A spokesperson for Blumenthal did not respond to a request for comment. A spokesperson for Courtney noted that he was responding to a reporter's question and didn't proactively bring up the topic.
Parochialism vs. deterrence: The touting of military hardware "certainly looks parochial," said Mandy Smithberger, the director of the Center for Defense Information at the Project on Government Oversight, a government watchdog group.
"It sounds like this is just a preview of more to come," Smithberger said.
While U.S. tanks sales or sub deployments are unlikely to alter the immediate calculus in Ukraine, which isn't a NATO member, the moves may contribute to long-term deterrence on the continent, noted Barry Pavel, a senior vice president and director of the Atlantic Council's Scowcroft Center for Strategy and Security.
"You may say, 'Ultimately, you're going to see a lot more tanks on the eastern border of Poland. It may not be 2022 or even 2023, but this is going to be a much less stable situation for you, Russia,'" Pavel said. "And same with subs. You're going to see more subs."
"It is the longer term, but I don't think we should necessarily underplay that, the value of even things that take a few years," Pavel added. "You're stimulating the alliance to put more forces near Russia. Nothing to do with changing the fight in Ukraine. Nothing at all. It's not our fight directly."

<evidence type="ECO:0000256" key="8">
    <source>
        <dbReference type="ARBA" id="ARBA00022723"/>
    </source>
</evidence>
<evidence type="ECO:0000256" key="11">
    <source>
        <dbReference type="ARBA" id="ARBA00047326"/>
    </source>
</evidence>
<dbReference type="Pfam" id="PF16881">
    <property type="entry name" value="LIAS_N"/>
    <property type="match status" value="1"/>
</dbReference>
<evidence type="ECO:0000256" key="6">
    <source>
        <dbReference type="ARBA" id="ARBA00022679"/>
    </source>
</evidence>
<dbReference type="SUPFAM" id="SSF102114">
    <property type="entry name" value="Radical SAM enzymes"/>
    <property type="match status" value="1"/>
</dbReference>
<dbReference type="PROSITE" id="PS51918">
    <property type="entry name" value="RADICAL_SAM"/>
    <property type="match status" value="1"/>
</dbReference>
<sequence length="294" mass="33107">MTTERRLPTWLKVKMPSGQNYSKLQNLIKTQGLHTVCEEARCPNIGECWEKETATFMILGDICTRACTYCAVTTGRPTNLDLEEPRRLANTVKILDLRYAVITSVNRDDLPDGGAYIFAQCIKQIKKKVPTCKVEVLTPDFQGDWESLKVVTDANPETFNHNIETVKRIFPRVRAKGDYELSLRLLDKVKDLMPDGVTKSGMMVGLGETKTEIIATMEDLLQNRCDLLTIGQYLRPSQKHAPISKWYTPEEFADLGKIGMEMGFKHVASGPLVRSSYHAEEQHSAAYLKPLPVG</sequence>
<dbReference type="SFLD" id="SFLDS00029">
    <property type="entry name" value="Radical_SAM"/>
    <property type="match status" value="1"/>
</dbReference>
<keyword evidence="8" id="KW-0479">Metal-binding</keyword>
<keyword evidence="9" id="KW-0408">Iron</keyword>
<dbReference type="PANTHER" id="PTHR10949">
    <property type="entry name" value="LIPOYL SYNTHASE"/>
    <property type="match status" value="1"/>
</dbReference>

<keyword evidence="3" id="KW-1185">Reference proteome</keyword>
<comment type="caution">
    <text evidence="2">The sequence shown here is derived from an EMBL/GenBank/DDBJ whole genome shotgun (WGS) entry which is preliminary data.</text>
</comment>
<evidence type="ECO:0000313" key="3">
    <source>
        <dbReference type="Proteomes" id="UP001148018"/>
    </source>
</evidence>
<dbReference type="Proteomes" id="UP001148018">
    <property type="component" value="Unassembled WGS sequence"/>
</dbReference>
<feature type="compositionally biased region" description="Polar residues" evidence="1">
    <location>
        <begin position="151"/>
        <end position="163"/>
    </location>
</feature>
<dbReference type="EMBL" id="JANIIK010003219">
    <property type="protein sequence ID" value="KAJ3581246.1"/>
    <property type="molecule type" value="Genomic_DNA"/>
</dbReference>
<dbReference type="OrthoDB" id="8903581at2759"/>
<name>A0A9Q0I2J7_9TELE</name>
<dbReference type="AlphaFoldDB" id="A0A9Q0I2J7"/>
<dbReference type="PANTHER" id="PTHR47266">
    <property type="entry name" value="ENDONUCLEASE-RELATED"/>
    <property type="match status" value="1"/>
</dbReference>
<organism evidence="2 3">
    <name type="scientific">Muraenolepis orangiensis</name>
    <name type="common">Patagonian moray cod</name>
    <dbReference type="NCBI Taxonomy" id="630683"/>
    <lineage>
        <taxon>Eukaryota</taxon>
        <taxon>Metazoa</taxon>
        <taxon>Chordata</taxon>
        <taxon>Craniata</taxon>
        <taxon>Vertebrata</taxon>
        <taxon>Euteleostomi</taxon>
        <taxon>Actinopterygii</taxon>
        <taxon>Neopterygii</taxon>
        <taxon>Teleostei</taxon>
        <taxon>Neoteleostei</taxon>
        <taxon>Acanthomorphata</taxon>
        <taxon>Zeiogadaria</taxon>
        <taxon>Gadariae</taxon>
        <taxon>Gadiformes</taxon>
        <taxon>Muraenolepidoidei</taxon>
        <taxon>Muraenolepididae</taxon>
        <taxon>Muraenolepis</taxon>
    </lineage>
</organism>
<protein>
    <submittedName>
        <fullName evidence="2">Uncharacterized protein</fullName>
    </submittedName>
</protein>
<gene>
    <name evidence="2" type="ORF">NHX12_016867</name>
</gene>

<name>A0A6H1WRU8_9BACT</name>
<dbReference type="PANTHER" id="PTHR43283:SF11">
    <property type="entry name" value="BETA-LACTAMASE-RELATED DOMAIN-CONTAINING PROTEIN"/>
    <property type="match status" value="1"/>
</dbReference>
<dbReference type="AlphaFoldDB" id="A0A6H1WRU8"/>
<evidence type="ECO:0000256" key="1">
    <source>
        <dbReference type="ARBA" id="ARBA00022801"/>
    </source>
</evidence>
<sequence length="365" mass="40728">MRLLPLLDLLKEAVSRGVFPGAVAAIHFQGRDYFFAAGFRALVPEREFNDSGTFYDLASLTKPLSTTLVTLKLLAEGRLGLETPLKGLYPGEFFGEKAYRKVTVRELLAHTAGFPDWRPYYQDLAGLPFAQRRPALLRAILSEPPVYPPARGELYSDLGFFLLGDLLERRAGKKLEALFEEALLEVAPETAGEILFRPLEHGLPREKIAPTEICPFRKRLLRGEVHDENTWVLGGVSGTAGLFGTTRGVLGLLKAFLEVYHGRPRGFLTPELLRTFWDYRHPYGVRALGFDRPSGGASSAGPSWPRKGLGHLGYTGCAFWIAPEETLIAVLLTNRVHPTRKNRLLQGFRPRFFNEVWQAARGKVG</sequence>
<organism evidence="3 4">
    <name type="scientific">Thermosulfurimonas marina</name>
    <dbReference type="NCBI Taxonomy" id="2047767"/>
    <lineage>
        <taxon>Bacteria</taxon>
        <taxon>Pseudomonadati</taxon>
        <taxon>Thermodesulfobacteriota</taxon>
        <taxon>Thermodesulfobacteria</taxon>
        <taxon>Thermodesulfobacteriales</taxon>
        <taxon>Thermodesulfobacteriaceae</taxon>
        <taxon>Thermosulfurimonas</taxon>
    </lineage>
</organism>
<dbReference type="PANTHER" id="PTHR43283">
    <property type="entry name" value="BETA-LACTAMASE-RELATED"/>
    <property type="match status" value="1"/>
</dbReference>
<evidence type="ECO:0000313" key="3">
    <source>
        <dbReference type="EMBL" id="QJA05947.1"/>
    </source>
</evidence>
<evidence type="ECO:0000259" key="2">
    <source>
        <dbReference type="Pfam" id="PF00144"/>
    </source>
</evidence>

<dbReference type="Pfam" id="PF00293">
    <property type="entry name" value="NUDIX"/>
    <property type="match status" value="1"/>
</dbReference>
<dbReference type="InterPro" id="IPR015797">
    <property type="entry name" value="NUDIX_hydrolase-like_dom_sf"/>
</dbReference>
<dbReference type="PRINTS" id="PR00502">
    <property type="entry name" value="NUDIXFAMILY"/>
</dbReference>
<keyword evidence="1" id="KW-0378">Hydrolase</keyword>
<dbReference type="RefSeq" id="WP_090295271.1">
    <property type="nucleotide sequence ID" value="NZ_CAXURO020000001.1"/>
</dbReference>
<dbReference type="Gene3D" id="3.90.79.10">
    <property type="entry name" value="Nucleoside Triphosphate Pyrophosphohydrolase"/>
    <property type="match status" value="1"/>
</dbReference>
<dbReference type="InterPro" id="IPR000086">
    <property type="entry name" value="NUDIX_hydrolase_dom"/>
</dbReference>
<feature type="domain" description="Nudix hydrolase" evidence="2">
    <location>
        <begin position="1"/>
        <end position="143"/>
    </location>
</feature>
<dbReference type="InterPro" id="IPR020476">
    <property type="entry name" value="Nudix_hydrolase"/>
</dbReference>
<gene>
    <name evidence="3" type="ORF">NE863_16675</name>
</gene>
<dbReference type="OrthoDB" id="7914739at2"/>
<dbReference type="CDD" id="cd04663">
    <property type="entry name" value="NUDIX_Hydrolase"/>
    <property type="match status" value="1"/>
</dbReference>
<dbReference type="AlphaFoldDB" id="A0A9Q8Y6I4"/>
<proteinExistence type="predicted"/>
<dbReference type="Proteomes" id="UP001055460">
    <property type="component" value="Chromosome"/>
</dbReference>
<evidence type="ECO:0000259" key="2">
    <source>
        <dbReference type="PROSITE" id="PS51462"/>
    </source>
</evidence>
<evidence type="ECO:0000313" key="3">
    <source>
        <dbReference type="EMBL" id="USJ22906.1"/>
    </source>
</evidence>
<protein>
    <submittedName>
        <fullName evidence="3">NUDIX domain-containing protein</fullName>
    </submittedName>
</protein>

More on the way: Democrats and Republicans on Capitol Hill have been pressing the Biden administration to ship more arms to Ukraine and step up military efforts with the aim of deterring Russia and bolstering NATO.
The Biden administration has already approved $200 million in additional weapons and equipment to Kyiv, while the Pentagon has placed 8,500 troops on standby to potentially deploy to Eastern Europe. Baltic nations Latvia, Lithuania and Estonia are also sending Ukraine more Javelin anti-armor missiles and Stinger ground-to-air missiles.
Lawmakers are plotting to send even more hardware. House and Senate Democrats have unveiled companion bills that would authorize $500 million more for the State Department in military financing for Ukraine on top of sanctions on the Nord Stream 2 pipeline and Russian leadership and financial institutions.
A bipartisan group of senators is discussing changes to the upper chamber's bill , introduced by Senate Foreign Relations Chair Bob Menendez (D-N.J.), to win enough GOP votes to advance on the floor. Providing Ukraine with more security and anti-propaganda aid, as well as beefing up sanctions, are under consideration.